PubMed | Medical Research Council Uganda Virus Research Institute MRC UVRI Uganda Research Unit on AIDS
Type: Journal Article | Journal: Public health nutrition | Year: 2013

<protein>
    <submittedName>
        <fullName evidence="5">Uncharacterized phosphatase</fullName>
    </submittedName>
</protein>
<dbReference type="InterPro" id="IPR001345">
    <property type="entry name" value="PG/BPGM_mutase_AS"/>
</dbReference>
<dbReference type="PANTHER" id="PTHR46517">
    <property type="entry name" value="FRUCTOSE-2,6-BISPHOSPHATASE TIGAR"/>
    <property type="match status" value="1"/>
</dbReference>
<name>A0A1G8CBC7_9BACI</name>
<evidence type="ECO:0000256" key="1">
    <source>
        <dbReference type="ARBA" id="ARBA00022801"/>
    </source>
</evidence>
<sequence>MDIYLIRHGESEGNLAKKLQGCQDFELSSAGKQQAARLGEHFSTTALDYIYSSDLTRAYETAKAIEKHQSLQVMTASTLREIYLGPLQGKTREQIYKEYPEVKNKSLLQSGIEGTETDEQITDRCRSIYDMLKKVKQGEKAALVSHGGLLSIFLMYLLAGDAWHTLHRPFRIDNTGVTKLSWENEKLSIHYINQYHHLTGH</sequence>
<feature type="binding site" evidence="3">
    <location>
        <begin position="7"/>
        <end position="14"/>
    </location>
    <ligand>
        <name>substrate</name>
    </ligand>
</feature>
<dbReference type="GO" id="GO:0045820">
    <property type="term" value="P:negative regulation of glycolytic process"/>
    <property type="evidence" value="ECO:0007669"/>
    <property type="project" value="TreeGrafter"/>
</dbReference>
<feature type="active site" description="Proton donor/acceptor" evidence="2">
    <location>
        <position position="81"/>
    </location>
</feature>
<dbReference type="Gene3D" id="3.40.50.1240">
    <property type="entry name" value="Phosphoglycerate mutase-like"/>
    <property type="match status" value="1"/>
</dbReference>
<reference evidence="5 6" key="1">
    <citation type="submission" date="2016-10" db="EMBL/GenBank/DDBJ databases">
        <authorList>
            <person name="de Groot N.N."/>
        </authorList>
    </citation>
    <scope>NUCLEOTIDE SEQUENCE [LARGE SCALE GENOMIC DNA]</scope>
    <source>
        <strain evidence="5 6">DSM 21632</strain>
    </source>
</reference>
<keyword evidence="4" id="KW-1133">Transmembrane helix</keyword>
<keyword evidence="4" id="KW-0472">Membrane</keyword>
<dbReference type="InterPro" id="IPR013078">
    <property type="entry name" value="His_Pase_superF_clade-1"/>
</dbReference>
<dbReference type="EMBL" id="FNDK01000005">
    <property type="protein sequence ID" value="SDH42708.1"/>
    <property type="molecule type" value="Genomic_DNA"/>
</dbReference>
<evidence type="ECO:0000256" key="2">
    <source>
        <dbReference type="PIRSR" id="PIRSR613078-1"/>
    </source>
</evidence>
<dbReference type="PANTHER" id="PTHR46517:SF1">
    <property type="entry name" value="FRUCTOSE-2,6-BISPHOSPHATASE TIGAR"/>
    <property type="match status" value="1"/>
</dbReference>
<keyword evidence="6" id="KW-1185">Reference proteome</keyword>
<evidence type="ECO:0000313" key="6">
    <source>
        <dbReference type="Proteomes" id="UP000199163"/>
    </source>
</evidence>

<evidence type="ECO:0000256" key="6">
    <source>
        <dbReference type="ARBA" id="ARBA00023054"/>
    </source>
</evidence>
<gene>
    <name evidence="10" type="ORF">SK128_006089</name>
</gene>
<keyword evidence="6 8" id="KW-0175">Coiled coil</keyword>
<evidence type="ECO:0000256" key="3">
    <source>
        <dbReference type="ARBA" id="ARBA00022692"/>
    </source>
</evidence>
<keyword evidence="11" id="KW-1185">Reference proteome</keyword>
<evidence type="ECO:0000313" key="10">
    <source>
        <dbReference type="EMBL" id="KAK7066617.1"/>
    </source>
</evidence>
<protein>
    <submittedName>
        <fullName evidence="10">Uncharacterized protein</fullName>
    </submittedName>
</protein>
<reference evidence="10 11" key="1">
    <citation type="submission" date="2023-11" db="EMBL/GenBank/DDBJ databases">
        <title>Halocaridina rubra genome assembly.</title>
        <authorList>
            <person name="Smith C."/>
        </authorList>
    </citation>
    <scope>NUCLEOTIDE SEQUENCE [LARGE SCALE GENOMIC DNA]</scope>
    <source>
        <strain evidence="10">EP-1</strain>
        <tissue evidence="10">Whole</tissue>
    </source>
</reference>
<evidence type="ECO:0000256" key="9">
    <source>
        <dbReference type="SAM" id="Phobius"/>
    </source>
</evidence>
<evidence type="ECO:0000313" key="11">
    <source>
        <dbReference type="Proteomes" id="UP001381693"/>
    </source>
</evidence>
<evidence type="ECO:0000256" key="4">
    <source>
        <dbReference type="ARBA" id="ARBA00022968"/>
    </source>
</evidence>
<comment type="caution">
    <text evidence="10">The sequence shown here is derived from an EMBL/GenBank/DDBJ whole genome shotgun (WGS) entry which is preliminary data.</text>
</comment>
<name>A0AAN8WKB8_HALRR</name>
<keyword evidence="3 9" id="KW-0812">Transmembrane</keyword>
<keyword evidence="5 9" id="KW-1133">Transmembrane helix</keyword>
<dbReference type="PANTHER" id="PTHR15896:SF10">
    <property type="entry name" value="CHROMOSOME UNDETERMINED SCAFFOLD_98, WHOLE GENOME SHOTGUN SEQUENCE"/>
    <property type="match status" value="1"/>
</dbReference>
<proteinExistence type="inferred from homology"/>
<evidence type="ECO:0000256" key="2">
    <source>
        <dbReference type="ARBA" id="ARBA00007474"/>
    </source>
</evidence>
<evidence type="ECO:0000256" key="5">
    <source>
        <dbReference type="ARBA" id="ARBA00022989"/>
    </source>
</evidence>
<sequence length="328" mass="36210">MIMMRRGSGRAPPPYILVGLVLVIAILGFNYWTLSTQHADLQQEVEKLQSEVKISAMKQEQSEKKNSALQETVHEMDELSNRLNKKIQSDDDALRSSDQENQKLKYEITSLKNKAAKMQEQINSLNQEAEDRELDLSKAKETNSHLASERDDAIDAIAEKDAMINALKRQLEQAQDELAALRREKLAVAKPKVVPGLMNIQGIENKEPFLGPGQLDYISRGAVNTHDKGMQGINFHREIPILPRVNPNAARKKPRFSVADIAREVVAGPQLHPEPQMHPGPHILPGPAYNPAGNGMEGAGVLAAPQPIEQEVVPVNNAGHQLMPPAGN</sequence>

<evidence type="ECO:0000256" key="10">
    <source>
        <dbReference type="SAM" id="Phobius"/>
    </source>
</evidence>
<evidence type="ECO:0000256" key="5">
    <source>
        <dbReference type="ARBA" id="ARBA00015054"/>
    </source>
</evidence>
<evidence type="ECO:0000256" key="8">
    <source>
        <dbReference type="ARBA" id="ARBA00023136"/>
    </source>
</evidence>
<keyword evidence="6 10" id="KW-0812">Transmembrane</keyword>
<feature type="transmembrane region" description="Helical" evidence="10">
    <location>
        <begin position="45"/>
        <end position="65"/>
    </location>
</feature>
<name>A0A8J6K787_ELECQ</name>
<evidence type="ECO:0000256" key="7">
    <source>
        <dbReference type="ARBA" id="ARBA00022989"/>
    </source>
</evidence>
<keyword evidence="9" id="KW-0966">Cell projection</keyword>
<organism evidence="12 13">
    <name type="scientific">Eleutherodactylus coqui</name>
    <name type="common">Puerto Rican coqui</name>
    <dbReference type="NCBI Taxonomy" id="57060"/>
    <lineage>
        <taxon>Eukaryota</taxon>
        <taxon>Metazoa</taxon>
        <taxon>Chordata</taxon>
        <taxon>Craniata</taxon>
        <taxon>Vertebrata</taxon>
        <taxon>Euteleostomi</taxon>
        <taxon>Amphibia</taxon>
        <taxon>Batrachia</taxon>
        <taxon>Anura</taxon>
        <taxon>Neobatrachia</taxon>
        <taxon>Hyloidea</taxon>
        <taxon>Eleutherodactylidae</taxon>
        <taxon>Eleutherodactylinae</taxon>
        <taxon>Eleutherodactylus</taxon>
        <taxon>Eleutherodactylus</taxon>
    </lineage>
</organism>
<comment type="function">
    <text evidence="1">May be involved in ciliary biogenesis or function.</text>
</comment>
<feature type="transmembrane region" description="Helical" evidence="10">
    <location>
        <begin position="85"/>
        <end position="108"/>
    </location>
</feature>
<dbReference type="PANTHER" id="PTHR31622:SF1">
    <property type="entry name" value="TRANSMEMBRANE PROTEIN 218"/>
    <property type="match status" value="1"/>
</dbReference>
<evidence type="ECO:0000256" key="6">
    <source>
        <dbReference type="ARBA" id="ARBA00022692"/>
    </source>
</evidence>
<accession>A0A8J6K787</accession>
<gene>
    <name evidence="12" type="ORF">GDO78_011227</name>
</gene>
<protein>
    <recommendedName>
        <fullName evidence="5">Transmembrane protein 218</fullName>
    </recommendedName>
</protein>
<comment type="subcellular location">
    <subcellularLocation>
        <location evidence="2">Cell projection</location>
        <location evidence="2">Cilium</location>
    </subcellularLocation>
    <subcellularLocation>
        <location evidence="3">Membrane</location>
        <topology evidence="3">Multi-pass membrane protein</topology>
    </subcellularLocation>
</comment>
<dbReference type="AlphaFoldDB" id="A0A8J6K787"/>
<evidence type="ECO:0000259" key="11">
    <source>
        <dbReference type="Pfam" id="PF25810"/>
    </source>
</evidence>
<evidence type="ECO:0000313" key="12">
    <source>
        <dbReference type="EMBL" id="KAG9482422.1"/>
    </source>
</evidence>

To assess the associations between maternal HIV infection and growth outcomes of HIV-exposed but uninfected infants and to identify other predictors for poor growth among this population.Within a trial of de-worming during pregnancy, the cohort of offspring was followed from birth. HIV status of the mothers and their children was investigated and growth data for children were obtained at age 1 year. Length-for-age, weight-for-age and weight-for-length Z-scores were calculated for each child; Z-scores ,22 were defined as stunting, underweight and wasting, respectively.The study was conducted in Entebbe municipality and Katabi subcounty, Uganda.The sample consisted of 1502 children aged 1 year: HIV-unexposed (n 1380) and HIV-exposed not infected (n 122).Prevalence of stunting, underweight and wasting was 14.2%, 8.0% and 3.9%, respectively. There was evidence for an association between maternal HIV infection and odds of being underweight (adjusted OR52.32; 95% CI 1.32, 4.09; P=0.006) but no evidence for an association with stunting or with wasting. Young maternal age, low maternal education, low birth weight, early weaning and experiencing a higher number of episodes of malaria during infancy were independent predictors for stunting and underweight. A higher number of living children in the family was associated with wasting.Maternal HIV infection was associated with being underweight in HIV-exposed uninfected infants. The success of programmes for prevention of mother-to-child HIV transmission means that an increasing number of infants will be born to HIV-infected women without acquiring HIV. Therefore, viable nutritional interventions need to be identified for this population.